Exploring sources of marketing knowledge for small business decision makers
Purpose of the Study. Where do small business owners and managers get the marketing knowledge they need to make marketing decisions? Using a marketing knowledge value chain framework, this research identifies the sources used by these marketing decision makers. Method/Design and Sample. An online survey of small business owners and managers (n = 226) was conducted. Using a constant sum response format, respondents were asked to report the degree to which they used 15 different information sources, including such things as formal education, trade publications, and on-the-job training. Various demographics were included to explore differences across groups. Results. On-the-job training was the most heavily weighted information source (25% weight), followed by colleagues, peers, and associates (18%). Even though 59% of the sample had taken a college-level marketing course at some point, formal education had a modest importance weight (13%). Academic journals received a very low weight (1%). Few differences in sources used were found across education level, size of organization, and revenue growth. Value to Marketing Educators. Recognizing that a large percentage of marketing graduates will work for small businesses, this study highlights the need for marketing faculty to make marketing knowledge creation and dissemination more relevant to small businesses. To accomplish this goal, more academic research can be targeted toward small business challenges, and client projects, internships, and case analyses can integrate more small businesses.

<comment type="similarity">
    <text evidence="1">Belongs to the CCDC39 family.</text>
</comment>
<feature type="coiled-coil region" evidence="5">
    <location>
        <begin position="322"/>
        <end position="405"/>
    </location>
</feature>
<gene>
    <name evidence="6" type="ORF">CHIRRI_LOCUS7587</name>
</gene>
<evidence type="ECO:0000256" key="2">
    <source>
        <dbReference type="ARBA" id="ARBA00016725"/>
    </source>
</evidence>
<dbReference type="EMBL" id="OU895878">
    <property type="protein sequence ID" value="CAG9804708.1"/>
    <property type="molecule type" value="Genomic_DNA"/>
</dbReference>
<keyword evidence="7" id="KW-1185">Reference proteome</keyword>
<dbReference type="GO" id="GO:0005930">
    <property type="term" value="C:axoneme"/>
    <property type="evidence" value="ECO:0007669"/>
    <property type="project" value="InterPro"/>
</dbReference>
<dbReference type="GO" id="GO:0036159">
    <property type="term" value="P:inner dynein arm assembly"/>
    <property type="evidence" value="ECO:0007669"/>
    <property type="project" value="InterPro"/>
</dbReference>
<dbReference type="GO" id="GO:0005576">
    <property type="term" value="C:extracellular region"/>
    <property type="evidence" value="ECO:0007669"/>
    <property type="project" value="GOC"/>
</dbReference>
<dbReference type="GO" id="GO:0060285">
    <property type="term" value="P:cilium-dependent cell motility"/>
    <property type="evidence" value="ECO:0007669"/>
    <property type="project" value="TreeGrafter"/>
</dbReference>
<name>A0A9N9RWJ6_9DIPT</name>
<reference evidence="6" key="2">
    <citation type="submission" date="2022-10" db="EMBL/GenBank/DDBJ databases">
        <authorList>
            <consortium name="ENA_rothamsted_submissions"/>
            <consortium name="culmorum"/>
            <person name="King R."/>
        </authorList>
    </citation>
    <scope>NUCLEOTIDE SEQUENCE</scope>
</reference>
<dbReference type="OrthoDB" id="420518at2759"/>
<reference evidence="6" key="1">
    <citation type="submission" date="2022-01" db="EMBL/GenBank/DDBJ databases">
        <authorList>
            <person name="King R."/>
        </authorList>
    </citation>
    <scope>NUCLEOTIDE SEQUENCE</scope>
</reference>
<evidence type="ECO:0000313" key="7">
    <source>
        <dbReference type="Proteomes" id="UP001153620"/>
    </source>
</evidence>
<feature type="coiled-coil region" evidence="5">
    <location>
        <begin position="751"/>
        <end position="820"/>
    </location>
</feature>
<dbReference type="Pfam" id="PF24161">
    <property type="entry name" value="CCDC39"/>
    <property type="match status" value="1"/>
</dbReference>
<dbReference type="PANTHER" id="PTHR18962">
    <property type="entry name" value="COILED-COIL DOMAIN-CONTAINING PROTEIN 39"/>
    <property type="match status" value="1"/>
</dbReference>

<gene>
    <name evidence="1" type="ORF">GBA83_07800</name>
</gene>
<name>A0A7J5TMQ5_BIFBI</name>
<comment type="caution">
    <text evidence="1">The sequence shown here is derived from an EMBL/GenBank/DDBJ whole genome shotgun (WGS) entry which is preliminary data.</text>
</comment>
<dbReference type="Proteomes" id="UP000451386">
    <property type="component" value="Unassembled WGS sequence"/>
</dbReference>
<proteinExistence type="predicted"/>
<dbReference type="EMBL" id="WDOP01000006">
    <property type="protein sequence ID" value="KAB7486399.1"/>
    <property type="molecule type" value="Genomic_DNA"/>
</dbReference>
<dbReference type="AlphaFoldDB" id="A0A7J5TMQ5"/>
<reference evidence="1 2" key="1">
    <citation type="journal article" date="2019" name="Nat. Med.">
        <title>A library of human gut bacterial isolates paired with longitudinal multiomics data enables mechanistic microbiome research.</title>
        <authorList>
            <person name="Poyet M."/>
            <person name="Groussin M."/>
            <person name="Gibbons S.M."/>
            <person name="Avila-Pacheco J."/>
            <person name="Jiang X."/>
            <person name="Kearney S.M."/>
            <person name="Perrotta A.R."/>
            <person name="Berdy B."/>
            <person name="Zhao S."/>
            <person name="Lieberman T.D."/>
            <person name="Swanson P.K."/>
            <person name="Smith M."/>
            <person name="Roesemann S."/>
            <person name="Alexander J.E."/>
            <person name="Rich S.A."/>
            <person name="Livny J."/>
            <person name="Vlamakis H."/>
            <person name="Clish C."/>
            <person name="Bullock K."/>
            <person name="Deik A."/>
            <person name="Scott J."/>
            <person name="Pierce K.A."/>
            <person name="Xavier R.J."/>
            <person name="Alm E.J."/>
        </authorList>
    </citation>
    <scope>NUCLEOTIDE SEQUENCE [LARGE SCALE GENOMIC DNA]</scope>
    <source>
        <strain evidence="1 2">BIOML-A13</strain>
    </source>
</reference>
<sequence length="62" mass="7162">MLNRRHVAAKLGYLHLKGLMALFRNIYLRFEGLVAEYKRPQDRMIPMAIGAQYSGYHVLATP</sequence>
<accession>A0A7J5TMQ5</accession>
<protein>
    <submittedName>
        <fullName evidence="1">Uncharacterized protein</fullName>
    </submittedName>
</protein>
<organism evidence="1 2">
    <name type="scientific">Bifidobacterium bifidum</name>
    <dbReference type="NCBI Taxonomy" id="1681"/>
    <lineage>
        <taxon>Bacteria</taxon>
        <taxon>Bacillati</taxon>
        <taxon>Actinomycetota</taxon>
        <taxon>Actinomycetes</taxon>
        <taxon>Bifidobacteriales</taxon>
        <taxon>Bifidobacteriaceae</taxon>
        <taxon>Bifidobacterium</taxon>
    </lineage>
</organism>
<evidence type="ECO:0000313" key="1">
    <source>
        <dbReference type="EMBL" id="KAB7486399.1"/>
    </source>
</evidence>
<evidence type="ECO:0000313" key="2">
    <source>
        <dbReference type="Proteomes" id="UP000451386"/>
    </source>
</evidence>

Bacon, Donald R. and Schneider, Abigail B., "Exploring sources of marketing knowledge for small business decision makers" (2019). Regis University Faculty Publications. 272.